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Teaching and assessing clinical reasoning The medical whodunit

Subha Ramani, Warren Hershman, Rob Lowe FDDC seminar Department of Medicine BUSM / BMC

SR

Agenda
Introduction and Learning objectives- SR- 5m Types of reasoning processes- WH- 5 Key elements of clinical reasoning process and presentation of case- SR- 5m Data acquisition- RL- 10 min (in triads) Problem representation- RL- 10 min (in triads) Generation of hypotheses- RL- 10 min (in triads) Illness script and diagnosis- SR- 5 min Tips for teachers- SR- 5 min Q and A- all 5 min

Learning objectives
Help clinical teachers recognize cognitive principles of clinical reasoning. Develop a varied toolkit to teach clinical reasoning skills to trainees at all levels. Discuss strategies to assess the clinical reasoning skills of multiple levels of learners. Create a safe forum for skills practice.

Hershman

Analytic processes in Clinical Reasoning

Non Analytic processes in Clinical Reasoning

Combined processes in Clinical Reasoning

SR

Group work orientation

Step 1: The Patients Story


A 43-year-old woman is brought to the Emergency Room by her husband at 0200 in the morning because of acute shortness of breath. Patient states: 5 days ago I had a sore throat and sinus congestion. I thought it was getting better but then I started coughing and a few times spit up blood. I felt like I had a fever and was feeling cold and hot. Just not feeling my usual self and unable to do my usual activities. I felt sick to my stomach and threw up once. Last night my chest felt tight for a few minutes, then this eased up a little. I went to sleep but woke up around midnight because I could not catch my breath. My husband called 911 and the ambulance brought me to the emergency room. 1 week ago my husband had the flu and missed work for 3 or 4 days.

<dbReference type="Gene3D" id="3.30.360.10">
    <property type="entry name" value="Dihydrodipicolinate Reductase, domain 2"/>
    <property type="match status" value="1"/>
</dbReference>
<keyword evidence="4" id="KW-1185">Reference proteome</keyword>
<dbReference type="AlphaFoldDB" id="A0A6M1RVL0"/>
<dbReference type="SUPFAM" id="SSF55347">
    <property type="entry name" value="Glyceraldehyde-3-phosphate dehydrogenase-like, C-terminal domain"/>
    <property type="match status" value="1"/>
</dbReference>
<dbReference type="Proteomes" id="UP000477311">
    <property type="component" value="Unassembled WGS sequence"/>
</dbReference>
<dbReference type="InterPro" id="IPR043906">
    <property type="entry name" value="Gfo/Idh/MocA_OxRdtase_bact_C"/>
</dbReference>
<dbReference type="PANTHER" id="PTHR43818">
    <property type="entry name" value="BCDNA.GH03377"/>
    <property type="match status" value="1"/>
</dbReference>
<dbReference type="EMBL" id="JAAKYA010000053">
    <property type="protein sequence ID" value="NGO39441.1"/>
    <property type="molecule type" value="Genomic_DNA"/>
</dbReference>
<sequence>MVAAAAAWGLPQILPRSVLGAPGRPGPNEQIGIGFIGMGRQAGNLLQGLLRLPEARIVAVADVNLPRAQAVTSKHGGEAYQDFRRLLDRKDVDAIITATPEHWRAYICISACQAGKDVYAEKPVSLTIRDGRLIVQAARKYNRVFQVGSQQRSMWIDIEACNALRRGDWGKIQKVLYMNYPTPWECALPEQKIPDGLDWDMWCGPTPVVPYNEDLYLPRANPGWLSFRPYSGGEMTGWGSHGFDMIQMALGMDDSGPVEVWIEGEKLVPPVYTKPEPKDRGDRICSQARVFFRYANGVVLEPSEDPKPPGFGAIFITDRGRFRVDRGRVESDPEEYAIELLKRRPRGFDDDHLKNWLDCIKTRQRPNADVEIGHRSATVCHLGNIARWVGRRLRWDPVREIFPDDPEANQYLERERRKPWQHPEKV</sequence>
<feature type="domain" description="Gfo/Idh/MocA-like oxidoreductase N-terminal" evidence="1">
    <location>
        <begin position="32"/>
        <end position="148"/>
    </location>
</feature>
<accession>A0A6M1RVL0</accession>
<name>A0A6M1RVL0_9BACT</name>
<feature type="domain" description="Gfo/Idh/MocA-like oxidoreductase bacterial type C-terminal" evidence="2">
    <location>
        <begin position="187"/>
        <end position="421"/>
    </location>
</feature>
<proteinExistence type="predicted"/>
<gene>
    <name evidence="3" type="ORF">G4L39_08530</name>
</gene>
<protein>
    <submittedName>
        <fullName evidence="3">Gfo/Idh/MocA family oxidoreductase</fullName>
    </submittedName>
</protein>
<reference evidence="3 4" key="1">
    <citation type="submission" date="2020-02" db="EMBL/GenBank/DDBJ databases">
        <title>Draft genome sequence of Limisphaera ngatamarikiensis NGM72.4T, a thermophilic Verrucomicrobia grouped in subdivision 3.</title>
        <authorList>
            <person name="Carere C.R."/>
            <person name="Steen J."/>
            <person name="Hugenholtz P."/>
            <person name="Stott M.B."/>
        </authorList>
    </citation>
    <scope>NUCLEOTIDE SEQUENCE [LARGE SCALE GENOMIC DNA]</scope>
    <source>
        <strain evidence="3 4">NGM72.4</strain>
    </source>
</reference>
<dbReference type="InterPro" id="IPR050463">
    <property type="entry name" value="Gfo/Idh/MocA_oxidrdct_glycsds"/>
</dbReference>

RL
Small group discussions

Step 2:Data acquisition


How might a novice obtain further data? (discuss from your observations of trainees) How would you obtain further data from your patient? (the expert approach)

What is Data Acquisition


Pertinent positives and negatives Focused physical exam Targeted investigations

Step 3: Problem Representation


How might a novice summarize this patient? (discuss from your observations of trainees) How would you summarize this patient? (the expert approach)

Sample of Problem Representation


Patients age, sex and medical history- 43 year old woman who is a smoker with bronchitis, generally in good health Few days- acute onset Sinus congestion, then hemoptysis, then dyspnea- progressive illness Sick contact

Step 4: Generation of hypotheses

SR

Step 5: Illness script


43 year old woman Predisposing conditions- smoking and bronchitis Several days sinus congestion, fever, chills Sudden dyspnea and chest tightness, nausea, vomiting Occasional hemoptysis

Step 6: Diagnosis

Assessing clinical reasoning tips


Make learners articulate problem representation (synthesis / summary statement) Force learners to prioritize differential diagnoses for THIS patient and create illness scripts Vary expectations by developmental level Provide cognitive feedback Encourage reading to promote clinical reasoning

5 Tips for clinical teachers


1. Teach around examples 2. Understanding of basic science mechanisms can help generate accurate hypotheses and should be integrated into clinical teaching 3. Practice with cases should mimic the eventual use of the resulting knowledge 4. Clinical teachers should not assume students will make meaningful comparisons across problems spontaneously 5. A multiple biopsy approach to evaluation is required to accurately assess a trainees performance